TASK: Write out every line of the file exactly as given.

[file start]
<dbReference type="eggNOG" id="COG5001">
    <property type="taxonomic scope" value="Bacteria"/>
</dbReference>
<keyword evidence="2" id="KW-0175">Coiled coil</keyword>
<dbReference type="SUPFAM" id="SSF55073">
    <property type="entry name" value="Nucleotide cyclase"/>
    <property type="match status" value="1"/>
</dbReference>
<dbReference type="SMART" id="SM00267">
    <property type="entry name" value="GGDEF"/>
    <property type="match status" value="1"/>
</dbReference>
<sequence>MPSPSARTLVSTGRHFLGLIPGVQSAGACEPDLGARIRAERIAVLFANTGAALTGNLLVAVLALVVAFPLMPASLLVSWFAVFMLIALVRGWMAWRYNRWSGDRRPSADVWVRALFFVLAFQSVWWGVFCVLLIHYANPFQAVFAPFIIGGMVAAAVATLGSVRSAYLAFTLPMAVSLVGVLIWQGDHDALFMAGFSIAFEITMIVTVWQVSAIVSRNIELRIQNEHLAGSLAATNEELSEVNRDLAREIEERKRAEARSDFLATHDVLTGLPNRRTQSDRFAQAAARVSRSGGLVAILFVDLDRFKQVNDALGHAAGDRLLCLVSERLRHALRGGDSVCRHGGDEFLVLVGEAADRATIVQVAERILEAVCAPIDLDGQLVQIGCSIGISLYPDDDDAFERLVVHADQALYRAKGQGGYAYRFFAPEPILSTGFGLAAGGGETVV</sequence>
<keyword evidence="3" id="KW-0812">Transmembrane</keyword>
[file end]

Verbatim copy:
<dbReference type="eggNOG" id="COG5001">
    <property type="taxonomic scope" value="Bacteria"/>
</dbReference>
<keyword evidence="2" id="KW-0175">Coiled coil</keyword>
<dbReference type="SUPFAM" id="SSF55073">
    <property type="entry name" value="Nucleotide cyclase"/>
    <property type="match status" value="1"/>
</dbReference>
<dbReference type="SMART" id="SM00267">
    <property type="entry name" value="GGDEF"/>
    <property type="match status" value="1"/>
</dbReference>
<sequence>MPSPSARTLVSTGRHFLGLIPGVQSAGACEPDLGARIRAERIAVLFANTGAALTGNLLVAVLALVVAFPLMPASLLVSWFAVFMLIALVRGWMAWRYNRWSGDRRPSADVWVRALFFVLAFQSVWWGVFCVLLIHYANPFQAVFAPFIIGGMVAAAVATLGSVRSAYLAFTLPMAVSLVGVLIWQGDHDALFMAGFSIAFEITMIVTVWQVSAIVSRNIELRIQNEHLAGSLAATNEELSEVNRDLAREIEERKRAEARSDFLATHDVLTGLPNRRTQSDRFAQAAARVSRSGGLVAILFVDLDRFKQVNDALGHAAGDRLLCLVSERLRHALRGGDSVCRHGGDEFLVLVGEAADRATIVQVAERILEAVCAPIDLDGQLVQIGCSIGISLYPDDDDAFERLVVHADQALYRAKGQGGYAYRFFAPEPILSTGFGLAAGGGETVV</sequence>
<keyword evidence="3" id="KW-0812">Transmembrane</keyword>